Glenmutchkin Part 4 – Inspiration
Glenmutchkin’s main source of inspiration is Wick or its slightly more slimline cousin, Thurso. These are very similar in layout except for their MPD’s; where Wick’s was quite a lot larger.
An overall view of Thurso in the 1970’s, with thank to Richard Oaks
Wick in 1983; photograph by Peter Whatley with Creatives Commons Licence
However, rather than a facsimile of either (hey Ben Alder/Richard Oaks has nabbed that idea anyway!), I am proposing to use the same arrangement of MPD as at Kyle of Lochalsh’s shed area, with the access road leading to a turntable and then the shed roads coming back off this. Due to the way that the layout will sit in its home, I have had to do a mirror of the shed at Kyle but otherwise it will be the same.
A rather fab photo of Kyle shed with a superheater goods (which were the mainstay of the line from about 1930 through to just after the war) on shed. It is also a fine view of the signal here – one that I wish to model. Photo with thanks to Jim Payne and available at www.throughtheireyes2.co.uk
All of the lines to the west coast of Scotland; both built by the Highland or any of its rival companies or projected come late in the 19th century – partly as a result of Prof Aytoun’s story that I have paraphrased in part 2. Wick and Thurso however were built rather before this and are stylistically rather different as a result. The main differences are the way that the platforms were arranged and the use of a stone built station building/train shed. However, having decided that the Glenmutchkin was much earlier than this, I felt that I could assume that the terminus was built before any of the other lines to the west coast were achieved and thus use the older style of station. In practise I have done so because I wish to model the overall roof – probably the building at Wick as its screen to the end of the train shed is very attractive.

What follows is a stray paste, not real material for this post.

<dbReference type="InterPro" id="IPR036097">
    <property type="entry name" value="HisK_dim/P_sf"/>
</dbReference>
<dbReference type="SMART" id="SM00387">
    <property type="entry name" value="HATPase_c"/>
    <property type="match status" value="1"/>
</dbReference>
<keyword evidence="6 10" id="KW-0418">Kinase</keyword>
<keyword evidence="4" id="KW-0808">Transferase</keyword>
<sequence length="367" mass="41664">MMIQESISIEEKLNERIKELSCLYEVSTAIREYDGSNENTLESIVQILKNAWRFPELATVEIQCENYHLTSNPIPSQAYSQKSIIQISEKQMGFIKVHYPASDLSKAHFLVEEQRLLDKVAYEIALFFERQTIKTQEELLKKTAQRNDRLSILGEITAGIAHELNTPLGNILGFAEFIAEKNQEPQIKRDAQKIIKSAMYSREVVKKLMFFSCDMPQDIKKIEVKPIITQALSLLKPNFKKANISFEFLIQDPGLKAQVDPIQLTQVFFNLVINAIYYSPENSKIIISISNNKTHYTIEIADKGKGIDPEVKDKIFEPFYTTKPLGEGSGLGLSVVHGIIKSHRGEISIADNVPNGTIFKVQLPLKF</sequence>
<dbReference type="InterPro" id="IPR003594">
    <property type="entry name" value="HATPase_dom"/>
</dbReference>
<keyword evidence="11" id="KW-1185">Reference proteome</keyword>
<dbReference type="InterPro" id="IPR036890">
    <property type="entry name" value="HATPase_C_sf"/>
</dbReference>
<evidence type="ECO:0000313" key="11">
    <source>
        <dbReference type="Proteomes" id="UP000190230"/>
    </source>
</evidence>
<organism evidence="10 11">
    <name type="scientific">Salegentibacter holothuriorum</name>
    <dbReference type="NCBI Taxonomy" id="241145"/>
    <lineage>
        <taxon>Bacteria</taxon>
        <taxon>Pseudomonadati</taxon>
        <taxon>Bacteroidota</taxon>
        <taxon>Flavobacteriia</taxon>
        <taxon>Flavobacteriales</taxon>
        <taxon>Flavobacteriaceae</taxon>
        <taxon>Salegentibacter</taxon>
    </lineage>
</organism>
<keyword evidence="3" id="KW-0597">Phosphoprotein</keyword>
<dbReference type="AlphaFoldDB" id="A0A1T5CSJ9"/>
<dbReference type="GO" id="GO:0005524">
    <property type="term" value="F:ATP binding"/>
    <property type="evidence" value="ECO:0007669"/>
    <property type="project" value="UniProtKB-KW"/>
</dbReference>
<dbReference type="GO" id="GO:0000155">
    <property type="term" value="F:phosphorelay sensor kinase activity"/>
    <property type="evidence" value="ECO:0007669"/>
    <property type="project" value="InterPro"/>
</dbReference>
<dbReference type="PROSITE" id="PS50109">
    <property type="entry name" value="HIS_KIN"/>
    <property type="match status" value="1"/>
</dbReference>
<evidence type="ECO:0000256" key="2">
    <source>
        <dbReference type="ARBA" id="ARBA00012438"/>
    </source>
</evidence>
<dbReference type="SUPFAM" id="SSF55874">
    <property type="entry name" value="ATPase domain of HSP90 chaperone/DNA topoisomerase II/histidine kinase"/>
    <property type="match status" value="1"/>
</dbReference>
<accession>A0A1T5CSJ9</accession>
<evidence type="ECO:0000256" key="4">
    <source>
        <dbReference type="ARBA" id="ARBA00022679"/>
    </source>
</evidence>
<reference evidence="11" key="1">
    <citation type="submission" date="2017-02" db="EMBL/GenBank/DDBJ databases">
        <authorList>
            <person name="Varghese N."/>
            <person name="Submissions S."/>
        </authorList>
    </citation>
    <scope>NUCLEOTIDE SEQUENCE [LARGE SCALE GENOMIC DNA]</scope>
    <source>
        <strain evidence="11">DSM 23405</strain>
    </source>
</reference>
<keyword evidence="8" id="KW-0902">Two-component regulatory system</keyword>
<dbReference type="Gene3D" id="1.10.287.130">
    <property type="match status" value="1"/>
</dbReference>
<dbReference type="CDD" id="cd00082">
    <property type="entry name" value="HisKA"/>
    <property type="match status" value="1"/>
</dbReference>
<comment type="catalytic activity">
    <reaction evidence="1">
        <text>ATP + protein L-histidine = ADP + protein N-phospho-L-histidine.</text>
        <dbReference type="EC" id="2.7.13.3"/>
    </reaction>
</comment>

Photo of the road side of the main station building at Wick (that at Thurso is a bit smaller). Copyright held by Peter Whatley and reproduced under a Creative Commons Licence.
Another feature of Kyle that I will take is the overbridge splitting the station from the shed area. Being the son of a bridge engineer, I guess I need to get some proper civils into the model and the latticework is quite attractive. I will go for a single span bridge, rather than the twin span seen here at Kyle.
Copyright held by Ben Brookshank and reproduced under a Creative Commons Licence
Those cattle pens will appear at some point too!